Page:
Archives for posts with tag: choice

Everyone wants to be happy. Being happy is so critically important that the pursuit of it is literally a right guaranteed by the American Declaration of Independence. Thousands of books have been written about that pursuit, and given their continued publication one can only assume that the pursuit has yet to be concluded. Happiness is always just one more life-affirming meme away, ever out of our grasp. Perhaps this is due to the elusive definition of happiness, for what does it mean to be happy? Wikipedia defines it as “a mental or emotional state of well-being defined by positive or pleasant emotions ranging from contentment to intense joy.” So, accordingly, happiness is varying degrees of synonyms for happiness. That is super helpful.

Since I’ve already ragged on memes once, let’s see if they can redeem themselves, and we’ll try to learn what they can teach us about defining happiness since the ever-infallible Wikipedia ended up being a disaster. This website has a collection of “Happiness Is” memes that describe various instances when the word ‘happy’ seems appropriate, such as not having to set your alarm clock for the next morning, or finding an old family album. These examples give quite an accurate depiction of how many people view happiness: ephemeral events that elicit an upswell of positive emotion. Happiness can’t be defined linguistically because it exists beyond descriptive vocabulary as an almost spiritual experience, and it arrives in a way that we only recognize when we feel it.

Now when we live by the maxim that “if it’s in a meme then it is factually improbable,” as we all should, we’re forced to analyze this version of happiness more discerningly. If happiness is as laudable as the profit-driven self-help industry claims it to be, then we’re dedicating all of our life goals to a fix. We hop from island of bliss to island of bliss, desperately searching for that next dopamine rush, dreading the moments in between. That sounds a lot less like a fulfilling existence and more like Jennifer Connelly’s character at the end of Requiem for a Dream. Is most of life utterly without value? Discounting the feelings outside of happiness is the pinnacle of delusion. Creativity requires a good deal of personal suffering and frustration. Inside Out taught us that even sadness has its own virtue, and anger is often the healthiest response to unjust events. Happiness has never once moved the world forward, and if we only celebrate positive emotion then we are putting pacification above progress.If our sole focus is maintaining a happy persona, we may even disregard warning signals of an impending crisis simply because to acknowledge it would get in the way of our placid, happy thoughts.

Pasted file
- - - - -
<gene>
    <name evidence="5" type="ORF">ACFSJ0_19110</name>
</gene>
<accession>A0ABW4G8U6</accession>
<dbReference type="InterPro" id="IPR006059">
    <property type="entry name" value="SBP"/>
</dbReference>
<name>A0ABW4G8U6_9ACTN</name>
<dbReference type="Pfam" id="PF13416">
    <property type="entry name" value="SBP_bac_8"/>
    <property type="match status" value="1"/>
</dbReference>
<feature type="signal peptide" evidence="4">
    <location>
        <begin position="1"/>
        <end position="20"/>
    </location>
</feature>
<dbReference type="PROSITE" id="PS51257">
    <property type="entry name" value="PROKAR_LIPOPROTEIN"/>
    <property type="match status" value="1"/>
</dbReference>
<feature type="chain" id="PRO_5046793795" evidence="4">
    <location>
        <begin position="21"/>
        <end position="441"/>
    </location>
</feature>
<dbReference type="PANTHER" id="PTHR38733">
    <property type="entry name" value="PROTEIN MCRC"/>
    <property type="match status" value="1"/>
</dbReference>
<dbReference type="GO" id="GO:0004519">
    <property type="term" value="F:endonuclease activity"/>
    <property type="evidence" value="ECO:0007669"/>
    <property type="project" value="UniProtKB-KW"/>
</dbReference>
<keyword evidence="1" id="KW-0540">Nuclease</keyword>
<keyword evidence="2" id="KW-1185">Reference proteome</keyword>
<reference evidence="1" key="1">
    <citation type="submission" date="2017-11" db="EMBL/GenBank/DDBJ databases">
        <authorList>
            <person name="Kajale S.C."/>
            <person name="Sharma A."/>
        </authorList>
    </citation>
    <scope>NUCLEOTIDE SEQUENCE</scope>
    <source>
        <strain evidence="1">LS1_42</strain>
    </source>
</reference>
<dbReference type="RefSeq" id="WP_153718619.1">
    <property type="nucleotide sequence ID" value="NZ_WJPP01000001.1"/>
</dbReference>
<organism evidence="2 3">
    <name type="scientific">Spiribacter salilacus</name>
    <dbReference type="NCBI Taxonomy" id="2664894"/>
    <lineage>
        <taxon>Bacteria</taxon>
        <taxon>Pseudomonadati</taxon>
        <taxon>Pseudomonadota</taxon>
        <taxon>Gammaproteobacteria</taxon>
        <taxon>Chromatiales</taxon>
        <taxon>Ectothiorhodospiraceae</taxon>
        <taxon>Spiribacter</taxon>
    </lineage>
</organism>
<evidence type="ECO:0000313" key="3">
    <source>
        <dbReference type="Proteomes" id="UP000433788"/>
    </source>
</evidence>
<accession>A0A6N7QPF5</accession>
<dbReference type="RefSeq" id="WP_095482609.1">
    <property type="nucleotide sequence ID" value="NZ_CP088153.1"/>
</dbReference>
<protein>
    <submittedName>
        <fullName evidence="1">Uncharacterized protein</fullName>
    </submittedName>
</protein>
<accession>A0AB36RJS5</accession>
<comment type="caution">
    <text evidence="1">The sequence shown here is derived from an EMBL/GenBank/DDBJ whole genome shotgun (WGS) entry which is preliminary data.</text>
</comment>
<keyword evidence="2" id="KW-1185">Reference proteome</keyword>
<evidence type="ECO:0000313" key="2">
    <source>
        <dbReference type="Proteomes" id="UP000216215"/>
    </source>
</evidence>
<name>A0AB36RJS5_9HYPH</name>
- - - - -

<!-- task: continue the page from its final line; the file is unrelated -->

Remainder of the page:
Regardless of my argument, people will still pursue happiness. Not because they’re meme-loving sycophants abstaining from reasonable thought to endorse the epidemic cult of positivity, but because as human beings we intrinsically strive for it. Even a curmudgeon like myself still seeks to find the light in this world of darkness. The Founding Fathers were not dumb, and their inclusion of happiness was not a mistake. Even Aristotle suggested that a life of happiness ought to be a person’s ultimate goal. Aristotle, however, had a different definition of happiness from today’s life coaches peddling their snake oil. He believed that a happy life was one of virtue, and happiness was derived from adhering to the golden mean rather than embodying the hedonistic platitudes of fucking internet memes.

Of course there are plenty of faults in Aristotle’s Virtue ethics, but he began a philosophy of happiness where it wasn’t understood as an emotion, but as a way of life. Nietzsche expanded on this philosophy by saying that the happiest people were those who thrived in suffering, and could create meaning through it. Have some irony:

Wisdom without context. The highest plateau a meme can achieve.

Wisdom without context: the highest peak a meme can achieve.

Here is a happiness that could weather any negativity, for it is a way of life that thrives in any emotional state. It is a happiness that demands value and purpose to enhance our life, rather than a narcotic high to dull it. Nietzsche’s philosophical meaning is somewhat controversial, but the brilliant Viktor Frankl survived the culmination of Nietzschean values, and in doing so, created his much more widely accepted interpretation. According to Frankl, a meaningful life is found through our works, our connection to others, and/or our attitudinal outlook.

This last point may seemingly endorse a meme-spirited happiness delusion, so let’s address that nonsense before it gets out of hand. Have another meme:

This post is now officially my least favourite blog.

This post is now officially my least favourite blog.

I sincerely doubt that this meme is referring to a meaning-based form of happiness, given the message of its sister-meme here: